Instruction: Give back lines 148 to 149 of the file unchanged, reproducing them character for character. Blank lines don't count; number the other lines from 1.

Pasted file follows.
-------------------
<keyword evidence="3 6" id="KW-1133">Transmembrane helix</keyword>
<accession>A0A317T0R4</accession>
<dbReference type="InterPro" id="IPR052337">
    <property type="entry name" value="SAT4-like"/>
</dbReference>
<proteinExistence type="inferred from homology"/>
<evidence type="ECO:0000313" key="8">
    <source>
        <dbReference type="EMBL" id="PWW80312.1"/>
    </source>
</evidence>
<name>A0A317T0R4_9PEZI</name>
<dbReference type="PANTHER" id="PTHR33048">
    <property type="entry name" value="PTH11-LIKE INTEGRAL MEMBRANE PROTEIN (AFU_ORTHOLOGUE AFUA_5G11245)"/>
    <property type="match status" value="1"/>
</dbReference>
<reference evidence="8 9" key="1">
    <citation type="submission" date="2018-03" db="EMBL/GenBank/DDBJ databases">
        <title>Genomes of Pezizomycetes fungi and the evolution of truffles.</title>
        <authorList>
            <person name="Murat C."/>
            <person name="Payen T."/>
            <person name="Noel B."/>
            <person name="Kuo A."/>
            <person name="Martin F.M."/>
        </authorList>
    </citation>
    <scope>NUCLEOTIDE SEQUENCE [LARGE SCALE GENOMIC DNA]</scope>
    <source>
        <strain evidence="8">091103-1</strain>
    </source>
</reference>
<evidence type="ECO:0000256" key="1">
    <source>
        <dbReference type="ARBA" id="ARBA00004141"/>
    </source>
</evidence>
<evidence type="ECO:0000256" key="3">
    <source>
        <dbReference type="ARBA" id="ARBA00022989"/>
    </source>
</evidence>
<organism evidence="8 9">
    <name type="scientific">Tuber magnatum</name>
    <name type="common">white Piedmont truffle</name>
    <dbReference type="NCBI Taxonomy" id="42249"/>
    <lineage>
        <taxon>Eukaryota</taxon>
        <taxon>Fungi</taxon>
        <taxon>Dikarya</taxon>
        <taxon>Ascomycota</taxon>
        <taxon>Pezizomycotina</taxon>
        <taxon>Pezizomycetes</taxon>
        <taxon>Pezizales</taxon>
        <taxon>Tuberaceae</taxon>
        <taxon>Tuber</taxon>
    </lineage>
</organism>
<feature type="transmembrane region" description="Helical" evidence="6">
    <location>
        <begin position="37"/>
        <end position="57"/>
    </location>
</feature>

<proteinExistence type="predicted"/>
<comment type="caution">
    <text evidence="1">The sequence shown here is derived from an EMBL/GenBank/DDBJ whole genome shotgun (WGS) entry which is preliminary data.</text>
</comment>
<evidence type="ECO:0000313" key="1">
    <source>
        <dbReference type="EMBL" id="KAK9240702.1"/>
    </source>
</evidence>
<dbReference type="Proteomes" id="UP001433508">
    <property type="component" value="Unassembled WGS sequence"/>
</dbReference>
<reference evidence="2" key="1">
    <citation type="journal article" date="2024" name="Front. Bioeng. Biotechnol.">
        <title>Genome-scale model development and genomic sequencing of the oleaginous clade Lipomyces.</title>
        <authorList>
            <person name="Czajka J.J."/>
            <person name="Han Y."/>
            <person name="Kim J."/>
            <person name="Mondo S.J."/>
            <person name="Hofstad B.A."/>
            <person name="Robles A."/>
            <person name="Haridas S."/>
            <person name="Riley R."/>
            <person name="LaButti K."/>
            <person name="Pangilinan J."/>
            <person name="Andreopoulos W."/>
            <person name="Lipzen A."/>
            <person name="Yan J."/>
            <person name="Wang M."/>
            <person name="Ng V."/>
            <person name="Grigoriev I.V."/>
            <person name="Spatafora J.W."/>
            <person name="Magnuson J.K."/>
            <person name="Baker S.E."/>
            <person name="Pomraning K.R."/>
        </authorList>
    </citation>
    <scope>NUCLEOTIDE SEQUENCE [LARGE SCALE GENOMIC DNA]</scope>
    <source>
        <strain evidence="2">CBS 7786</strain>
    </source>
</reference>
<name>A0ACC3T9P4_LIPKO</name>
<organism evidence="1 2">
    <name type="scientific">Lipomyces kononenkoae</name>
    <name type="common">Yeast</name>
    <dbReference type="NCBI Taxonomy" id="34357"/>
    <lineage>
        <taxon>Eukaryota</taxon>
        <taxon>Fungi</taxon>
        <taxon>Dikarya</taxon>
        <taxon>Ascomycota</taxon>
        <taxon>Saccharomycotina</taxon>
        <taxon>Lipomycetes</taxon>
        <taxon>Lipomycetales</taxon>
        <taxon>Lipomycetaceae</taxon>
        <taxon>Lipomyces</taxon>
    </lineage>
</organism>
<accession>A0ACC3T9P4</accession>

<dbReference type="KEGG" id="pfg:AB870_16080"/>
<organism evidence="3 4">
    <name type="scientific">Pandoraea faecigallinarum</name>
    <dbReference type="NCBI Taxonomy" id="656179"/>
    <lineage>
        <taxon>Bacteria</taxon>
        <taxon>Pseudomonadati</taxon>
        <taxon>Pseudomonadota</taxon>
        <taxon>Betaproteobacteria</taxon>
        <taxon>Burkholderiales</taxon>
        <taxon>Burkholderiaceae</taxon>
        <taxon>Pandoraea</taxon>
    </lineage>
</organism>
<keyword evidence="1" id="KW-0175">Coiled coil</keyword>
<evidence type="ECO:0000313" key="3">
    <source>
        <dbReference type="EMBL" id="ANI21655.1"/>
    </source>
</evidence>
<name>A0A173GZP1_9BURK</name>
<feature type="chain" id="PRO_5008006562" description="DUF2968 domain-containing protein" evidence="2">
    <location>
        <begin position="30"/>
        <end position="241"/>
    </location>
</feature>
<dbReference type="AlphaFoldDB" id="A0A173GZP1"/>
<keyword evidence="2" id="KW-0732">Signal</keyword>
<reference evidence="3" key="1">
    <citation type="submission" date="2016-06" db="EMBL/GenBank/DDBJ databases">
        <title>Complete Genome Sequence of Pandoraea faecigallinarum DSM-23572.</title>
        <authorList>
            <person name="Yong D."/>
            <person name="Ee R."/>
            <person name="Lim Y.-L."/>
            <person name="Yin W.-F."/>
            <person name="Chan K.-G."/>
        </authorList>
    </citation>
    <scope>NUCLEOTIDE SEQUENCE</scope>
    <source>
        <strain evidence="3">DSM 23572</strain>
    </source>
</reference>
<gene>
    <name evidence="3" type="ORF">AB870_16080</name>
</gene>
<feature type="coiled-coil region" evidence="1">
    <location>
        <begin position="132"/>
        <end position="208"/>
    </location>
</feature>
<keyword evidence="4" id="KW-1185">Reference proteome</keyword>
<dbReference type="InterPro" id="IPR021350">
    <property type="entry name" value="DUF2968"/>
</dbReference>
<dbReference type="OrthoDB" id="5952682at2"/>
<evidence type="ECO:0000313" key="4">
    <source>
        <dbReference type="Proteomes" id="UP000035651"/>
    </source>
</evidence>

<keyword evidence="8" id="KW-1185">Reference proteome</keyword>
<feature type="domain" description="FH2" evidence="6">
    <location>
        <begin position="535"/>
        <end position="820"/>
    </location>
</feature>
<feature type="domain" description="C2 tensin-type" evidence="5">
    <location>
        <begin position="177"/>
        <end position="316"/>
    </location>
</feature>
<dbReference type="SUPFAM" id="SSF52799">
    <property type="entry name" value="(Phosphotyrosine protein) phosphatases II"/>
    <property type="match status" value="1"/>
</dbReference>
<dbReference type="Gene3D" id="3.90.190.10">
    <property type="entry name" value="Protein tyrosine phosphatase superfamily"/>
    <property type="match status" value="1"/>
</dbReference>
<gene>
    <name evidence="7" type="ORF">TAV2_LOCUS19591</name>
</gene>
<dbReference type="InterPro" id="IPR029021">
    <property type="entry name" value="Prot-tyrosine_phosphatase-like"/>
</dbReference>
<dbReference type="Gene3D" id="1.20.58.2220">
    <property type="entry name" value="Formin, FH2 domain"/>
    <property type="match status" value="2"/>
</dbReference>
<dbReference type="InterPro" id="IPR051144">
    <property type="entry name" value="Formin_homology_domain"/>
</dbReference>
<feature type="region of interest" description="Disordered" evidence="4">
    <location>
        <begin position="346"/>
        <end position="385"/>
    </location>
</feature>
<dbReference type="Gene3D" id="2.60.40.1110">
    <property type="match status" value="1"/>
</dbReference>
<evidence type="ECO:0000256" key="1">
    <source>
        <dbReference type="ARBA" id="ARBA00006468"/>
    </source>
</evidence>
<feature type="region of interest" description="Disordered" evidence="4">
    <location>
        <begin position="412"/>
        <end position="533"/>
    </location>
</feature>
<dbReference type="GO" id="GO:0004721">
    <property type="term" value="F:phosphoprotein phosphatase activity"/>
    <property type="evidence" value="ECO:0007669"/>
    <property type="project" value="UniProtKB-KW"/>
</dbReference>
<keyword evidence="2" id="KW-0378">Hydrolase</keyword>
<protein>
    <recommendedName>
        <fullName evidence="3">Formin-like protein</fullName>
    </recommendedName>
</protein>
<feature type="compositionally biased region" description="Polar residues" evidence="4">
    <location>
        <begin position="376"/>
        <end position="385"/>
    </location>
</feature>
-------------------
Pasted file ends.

    <location>
        <begin position="30"/>